The normal attitude of managers is to act in a very cautious manner when planning their cash needs. In this process they tend to ask for more cash than may require under normal circumstances. All contingencies, such as a strike or major national transport bottlenecks and a severe demand recession, do not generally take place all at the same time. The cash forecasts submitted by the branch managers should be carefully reviewed with a view to eliminating any unnecessary reserves meant for meeting contingencies which may, typically, not happen under ordinary circumstances.

In addition, it is necessary to install and monitor a system of cash forecasting. Past experience is an invaluable guide in understanding certain patterns of cash receipts and cash payments. Wherever possible income and expenditure should be matched, so those peaks in payments do not precede but follow peaks in receipts. The time lag for collection and banking of cheques may be minimized by requesting customers to directly deposit the cheques in various branches of the company’s bankers, if the company’s operations are spread widely. Management should continuously explore opportunities for short-term investments of surplus money since temporary surplus is unavoidable in any business. The call money market can perhaps provide such opportunities.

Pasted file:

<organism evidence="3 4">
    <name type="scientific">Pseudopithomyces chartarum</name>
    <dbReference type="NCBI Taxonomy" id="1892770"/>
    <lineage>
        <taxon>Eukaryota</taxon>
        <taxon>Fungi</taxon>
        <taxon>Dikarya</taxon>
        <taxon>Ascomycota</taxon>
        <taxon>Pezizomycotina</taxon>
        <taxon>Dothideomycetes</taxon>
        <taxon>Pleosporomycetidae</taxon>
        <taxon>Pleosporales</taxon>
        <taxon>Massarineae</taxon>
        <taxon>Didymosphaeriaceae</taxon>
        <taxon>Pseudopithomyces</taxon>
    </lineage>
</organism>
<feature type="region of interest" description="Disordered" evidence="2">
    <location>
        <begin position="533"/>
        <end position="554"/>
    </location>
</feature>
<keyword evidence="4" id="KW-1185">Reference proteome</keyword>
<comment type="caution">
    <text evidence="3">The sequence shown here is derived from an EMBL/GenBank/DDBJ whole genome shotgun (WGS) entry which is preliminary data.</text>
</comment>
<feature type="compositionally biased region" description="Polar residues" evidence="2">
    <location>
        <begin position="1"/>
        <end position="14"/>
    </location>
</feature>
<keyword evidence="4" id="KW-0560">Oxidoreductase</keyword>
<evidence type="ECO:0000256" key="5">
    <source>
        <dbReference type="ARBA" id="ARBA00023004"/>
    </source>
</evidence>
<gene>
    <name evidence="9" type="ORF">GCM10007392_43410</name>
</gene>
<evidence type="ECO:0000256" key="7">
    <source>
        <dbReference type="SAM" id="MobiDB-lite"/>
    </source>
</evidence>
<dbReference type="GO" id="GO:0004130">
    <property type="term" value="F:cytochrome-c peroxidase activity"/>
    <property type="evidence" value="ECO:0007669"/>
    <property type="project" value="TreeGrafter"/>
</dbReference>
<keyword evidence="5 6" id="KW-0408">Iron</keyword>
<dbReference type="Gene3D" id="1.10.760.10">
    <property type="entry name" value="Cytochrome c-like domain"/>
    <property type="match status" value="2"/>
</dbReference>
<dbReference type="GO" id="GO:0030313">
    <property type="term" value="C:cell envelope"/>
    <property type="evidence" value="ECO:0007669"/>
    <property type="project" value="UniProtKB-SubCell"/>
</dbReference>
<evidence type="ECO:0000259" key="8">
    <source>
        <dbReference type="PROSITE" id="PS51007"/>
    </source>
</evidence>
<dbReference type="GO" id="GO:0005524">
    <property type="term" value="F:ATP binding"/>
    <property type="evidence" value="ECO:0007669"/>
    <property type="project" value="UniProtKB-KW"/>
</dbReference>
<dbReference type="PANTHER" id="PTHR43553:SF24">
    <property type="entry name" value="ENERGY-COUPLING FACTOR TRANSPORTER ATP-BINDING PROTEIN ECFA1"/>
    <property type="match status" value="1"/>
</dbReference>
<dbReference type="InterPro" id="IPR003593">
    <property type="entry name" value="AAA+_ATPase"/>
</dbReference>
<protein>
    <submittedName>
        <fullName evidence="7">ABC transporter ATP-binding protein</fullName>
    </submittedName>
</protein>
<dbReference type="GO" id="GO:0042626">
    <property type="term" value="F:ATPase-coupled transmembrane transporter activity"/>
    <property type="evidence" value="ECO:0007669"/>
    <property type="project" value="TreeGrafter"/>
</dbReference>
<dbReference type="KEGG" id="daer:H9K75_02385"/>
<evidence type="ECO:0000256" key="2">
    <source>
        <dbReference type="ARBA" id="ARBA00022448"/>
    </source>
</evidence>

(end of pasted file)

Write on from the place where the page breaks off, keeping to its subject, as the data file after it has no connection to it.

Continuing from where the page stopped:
The suggestions regarding the better working capital management are as follows:
1. Adequate provisions for working capital in the original project cost: without necessary working capital, your entire investment in plant and machinery may come to naught. Do not allow the unit to suffer for want of working capital. Do not over provide or under provide. Provide adequate quantum of working capital to keep the plant running at optimal levels.

2. Negotiating skills: working capital management involves a lot of negotiating skills in order to get the best terms from your bankers, your suppliers and your customers. Negotiating skills can be developed in a systematic manner to enable you to negotiate the best possible price and the most favorable credit terms.

3. Relationships: working capital management has perhaps more to do with relationships than with money. If you have good relationships with all the concerned parties, you can manage your working capital better.
With suppliers:- your creditability with your suppliers is of utmost importance. You have to honour your commitments on time. personal rapport also goes a long way in developing good business relationships.

With buyers:- you must maintain good personal contacts with your buyers. This will help you in getting your money promptly.